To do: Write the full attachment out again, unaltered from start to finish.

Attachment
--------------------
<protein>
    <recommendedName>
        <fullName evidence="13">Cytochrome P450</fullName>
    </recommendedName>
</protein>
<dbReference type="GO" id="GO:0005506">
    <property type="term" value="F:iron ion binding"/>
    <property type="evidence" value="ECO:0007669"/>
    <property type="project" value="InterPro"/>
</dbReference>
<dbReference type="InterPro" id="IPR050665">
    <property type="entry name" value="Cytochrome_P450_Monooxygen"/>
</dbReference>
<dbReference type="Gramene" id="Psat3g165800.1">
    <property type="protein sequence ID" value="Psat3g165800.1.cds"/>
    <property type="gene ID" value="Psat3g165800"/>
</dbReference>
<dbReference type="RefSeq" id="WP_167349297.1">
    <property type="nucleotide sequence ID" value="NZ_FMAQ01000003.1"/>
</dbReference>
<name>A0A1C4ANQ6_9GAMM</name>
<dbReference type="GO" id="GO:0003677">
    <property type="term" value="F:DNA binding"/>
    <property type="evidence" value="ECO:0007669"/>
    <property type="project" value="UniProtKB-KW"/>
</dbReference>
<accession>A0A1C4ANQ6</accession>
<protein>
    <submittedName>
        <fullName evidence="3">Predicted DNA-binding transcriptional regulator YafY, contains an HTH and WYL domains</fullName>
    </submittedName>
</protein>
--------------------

<protein>
    <recommendedName>
        <fullName evidence="13">Cytochrome P450</fullName>
    </recommendedName>
</protein>
<dbReference type="GO" id="GO:0005506">
    <property type="term" value="F:iron ion binding"/>
    <property type="evidence" value="ECO:0007669"/>
    <property type="project" value="InterPro"/>
</dbReference>
<dbReference type="InterPro" id="IPR050665">
    <property type="entry name" value="Cytochrome_P450_Monooxygen"/>
</dbReference>
<dbReference type="Gramene" id="Psat3g165800.1">
    <property type="protein sequence ID" value="Psat3g165800.1.cds"/>
    <property type="gene ID" value="Psat3g165800"/>
</dbReference>
<dbReference type="RefSeq" id="WP_167349297.1">
    <property type="nucleotide sequence ID" value="NZ_FMAQ01000003.1"/>
</dbReference>
<name>A0A1C4ANQ6_9GAMM</name>
<dbReference type="GO" id="GO:0003677">
    <property type="term" value="F:DNA binding"/>
    <property type="evidence" value="ECO:0007669"/>
    <property type="project" value="UniProtKB-KW"/>
</dbReference>
<accession>A0A1C4ANQ6</accession>
<protein>
    <submittedName>
        <fullName evidence="3">Predicted DNA-binding transcriptional regulator YafY, contains an HTH and WYL domains</fullName>
    </submittedName>
</protein>